Against Amnesia: Re-Imagining Central Banking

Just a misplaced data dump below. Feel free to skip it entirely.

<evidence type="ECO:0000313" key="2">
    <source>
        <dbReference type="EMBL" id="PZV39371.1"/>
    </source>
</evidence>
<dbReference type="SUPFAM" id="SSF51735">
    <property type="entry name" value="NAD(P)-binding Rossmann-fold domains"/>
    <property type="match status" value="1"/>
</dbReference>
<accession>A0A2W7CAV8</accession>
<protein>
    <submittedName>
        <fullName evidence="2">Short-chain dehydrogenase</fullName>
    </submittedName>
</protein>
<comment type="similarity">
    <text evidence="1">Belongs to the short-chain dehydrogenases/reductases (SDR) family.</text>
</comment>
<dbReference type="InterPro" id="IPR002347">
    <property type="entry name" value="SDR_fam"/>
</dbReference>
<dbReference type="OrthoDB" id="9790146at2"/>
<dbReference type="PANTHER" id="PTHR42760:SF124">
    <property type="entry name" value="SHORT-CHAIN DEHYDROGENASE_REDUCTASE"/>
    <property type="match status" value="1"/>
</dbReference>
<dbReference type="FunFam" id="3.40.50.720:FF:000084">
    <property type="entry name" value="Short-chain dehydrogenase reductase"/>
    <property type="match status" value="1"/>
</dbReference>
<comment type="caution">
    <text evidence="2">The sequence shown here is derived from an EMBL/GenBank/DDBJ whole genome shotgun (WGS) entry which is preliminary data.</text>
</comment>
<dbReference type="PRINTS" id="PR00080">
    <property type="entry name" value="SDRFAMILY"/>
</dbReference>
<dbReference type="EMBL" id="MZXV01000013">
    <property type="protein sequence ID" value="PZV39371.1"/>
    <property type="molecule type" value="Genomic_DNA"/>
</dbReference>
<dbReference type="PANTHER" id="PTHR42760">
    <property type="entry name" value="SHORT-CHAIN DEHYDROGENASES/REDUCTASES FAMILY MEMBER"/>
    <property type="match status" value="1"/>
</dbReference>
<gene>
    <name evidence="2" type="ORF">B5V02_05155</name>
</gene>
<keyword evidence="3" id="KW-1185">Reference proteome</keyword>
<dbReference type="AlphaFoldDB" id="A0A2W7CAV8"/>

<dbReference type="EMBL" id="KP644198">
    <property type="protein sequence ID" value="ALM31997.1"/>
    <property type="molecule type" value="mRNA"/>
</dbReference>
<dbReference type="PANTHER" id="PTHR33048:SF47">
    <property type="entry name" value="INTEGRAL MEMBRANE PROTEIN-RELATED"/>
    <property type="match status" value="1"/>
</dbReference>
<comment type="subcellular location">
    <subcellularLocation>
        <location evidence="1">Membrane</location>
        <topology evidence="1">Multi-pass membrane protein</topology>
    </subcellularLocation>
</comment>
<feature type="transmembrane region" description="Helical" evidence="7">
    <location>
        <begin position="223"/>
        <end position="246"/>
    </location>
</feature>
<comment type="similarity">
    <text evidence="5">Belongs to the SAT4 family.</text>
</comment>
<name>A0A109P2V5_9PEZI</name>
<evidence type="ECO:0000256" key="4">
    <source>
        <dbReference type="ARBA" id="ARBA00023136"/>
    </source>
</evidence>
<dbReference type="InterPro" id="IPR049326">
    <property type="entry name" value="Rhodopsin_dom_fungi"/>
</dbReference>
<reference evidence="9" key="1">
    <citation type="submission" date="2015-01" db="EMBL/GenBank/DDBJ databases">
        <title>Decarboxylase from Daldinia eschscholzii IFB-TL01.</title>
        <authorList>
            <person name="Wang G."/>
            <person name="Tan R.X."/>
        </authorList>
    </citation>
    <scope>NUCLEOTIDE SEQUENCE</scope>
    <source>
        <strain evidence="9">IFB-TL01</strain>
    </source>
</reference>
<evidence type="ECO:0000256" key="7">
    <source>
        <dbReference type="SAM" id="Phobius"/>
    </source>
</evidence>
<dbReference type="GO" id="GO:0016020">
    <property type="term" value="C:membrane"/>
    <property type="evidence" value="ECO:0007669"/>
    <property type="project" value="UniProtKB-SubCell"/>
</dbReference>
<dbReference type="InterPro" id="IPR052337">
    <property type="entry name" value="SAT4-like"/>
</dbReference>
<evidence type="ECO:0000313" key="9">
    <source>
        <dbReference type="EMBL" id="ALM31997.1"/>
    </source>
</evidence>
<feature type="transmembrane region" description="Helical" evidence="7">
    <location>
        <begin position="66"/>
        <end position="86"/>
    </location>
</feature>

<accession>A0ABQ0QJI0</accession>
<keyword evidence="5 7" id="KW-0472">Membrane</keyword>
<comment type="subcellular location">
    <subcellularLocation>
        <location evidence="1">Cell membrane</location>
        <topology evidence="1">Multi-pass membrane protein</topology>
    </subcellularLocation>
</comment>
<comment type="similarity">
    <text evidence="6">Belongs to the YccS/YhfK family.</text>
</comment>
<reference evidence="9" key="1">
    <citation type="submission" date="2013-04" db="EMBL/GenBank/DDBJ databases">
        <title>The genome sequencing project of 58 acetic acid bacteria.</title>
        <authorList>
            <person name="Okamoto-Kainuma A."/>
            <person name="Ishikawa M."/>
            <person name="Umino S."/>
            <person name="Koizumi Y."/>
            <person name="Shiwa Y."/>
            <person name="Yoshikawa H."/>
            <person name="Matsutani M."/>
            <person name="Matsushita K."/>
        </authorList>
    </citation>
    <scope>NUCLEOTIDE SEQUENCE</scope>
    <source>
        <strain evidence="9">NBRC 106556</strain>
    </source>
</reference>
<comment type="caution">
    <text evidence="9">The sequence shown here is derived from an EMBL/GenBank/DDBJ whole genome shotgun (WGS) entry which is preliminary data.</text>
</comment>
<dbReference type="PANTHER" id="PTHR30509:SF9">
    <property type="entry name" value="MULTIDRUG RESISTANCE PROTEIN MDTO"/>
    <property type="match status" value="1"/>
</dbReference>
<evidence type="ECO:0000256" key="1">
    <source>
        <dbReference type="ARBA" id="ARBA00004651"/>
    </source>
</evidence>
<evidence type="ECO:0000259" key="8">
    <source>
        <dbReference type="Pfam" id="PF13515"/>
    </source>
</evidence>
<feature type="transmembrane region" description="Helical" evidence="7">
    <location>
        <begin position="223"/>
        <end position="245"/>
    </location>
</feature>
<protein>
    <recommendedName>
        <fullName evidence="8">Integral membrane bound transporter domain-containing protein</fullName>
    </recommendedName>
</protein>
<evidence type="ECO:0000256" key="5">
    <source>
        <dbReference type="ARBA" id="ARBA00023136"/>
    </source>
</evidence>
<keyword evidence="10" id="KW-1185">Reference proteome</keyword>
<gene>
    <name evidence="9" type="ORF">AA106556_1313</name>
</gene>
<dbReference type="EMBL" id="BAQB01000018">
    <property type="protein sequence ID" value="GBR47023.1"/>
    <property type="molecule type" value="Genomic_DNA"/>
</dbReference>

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The purpose of the present paper is to identify and challenge contemporary adherence to the core of the prevailing monetary policy consensus. This consensus consists of what we call the holy trinity of the inflation targeting paradigm: price stability as the primary goal of the central bank; central bank independence as the institutional arrangement; and the short-term interest rate as the operational target. Drawing on the literature on the history and political economy of central banking, we argue that the inability to think beyond this holy trinity stems from a severe case of collective institutional amnesia and comes at a heavy cost. We highlight that monetary policy can be deployed towards social purposes other than controlling inflation, in institutional configurations other than isolation from the rest of the government and with instruments other than interest rate manipulation. One central message is that whereas central banks are commonly portrayed as commanding only one instrument, in reality they have a battery of instruments at their disposal. We should think of central banking not as a hammer – a tool to hit inflation where it rears its ugly head – but as a Swiss army knife – a multi-purpose tool with many instruments.  Doing so will help overcome the collective amnesia that stands in the way of an enlightened debate about how the power of central banking can – and perhaps should – be harnessed in the pursuit of collective social goals.